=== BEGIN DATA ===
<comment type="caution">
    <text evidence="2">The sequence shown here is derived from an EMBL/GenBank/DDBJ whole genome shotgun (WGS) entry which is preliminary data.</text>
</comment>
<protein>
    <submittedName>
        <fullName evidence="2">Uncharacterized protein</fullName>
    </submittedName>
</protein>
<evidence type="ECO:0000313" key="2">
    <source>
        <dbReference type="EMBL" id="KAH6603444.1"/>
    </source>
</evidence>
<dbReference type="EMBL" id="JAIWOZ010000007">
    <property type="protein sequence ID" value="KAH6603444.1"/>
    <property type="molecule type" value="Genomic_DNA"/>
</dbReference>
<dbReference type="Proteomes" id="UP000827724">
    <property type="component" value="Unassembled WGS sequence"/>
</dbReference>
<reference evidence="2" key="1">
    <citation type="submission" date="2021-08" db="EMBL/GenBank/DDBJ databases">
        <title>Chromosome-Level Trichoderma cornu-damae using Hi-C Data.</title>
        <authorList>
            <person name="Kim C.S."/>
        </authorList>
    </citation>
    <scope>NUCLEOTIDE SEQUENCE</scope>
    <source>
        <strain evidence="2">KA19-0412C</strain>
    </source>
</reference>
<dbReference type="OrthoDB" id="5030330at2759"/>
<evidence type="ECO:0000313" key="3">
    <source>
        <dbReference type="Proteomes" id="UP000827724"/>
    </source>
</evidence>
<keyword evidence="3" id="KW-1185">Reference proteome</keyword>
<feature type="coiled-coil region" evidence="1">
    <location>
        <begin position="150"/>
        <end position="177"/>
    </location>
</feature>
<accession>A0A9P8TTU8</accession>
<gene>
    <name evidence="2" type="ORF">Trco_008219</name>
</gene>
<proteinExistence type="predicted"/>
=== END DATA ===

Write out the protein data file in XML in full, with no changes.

<comment type="caution">
    <text evidence="2">The sequence shown here is derived from an EMBL/GenBank/DDBJ whole genome shotgun (WGS) entry which is preliminary data.</text>
</comment>
<protein>
    <submittedName>
        <fullName evidence="2">Uncharacterized protein</fullName>
    </submittedName>
</protein>
<evidence type="ECO:0000313" key="2">
    <source>
        <dbReference type="EMBL" id="KAH6603444.1"/>
    </source>
</evidence>
<dbReference type="EMBL" id="JAIWOZ010000007">
    <property type="protein sequence ID" value="KAH6603444.1"/>
    <property type="molecule type" value="Genomic_DNA"/>
</dbReference>
<dbReference type="Proteomes" id="UP000827724">
    <property type="component" value="Unassembled WGS sequence"/>
</dbReference>
<reference evidence="2" key="1">
    <citation type="submission" date="2021-08" db="EMBL/GenBank/DDBJ databases">
        <title>Chromosome-Level Trichoderma cornu-damae using Hi-C Data.</title>
        <authorList>
            <person name="Kim C.S."/>
        </authorList>
    </citation>
    <scope>NUCLEOTIDE SEQUENCE</scope>
    <source>
        <strain evidence="2">KA19-0412C</strain>
    </source>
</reference>
<dbReference type="OrthoDB" id="5030330at2759"/>
<evidence type="ECO:0000313" key="3">
    <source>
        <dbReference type="Proteomes" id="UP000827724"/>
    </source>
</evidence>
<keyword evidence="3" id="KW-1185">Reference proteome</keyword>
<feature type="coiled-coil region" evidence="1">
    <location>
        <begin position="150"/>
        <end position="177"/>
    </location>
</feature>
<accession>A0A9P8TTU8</accession>
<gene>
    <name evidence="2" type="ORF">Trco_008219</name>
</gene>
<proteinExistence type="predicted"/>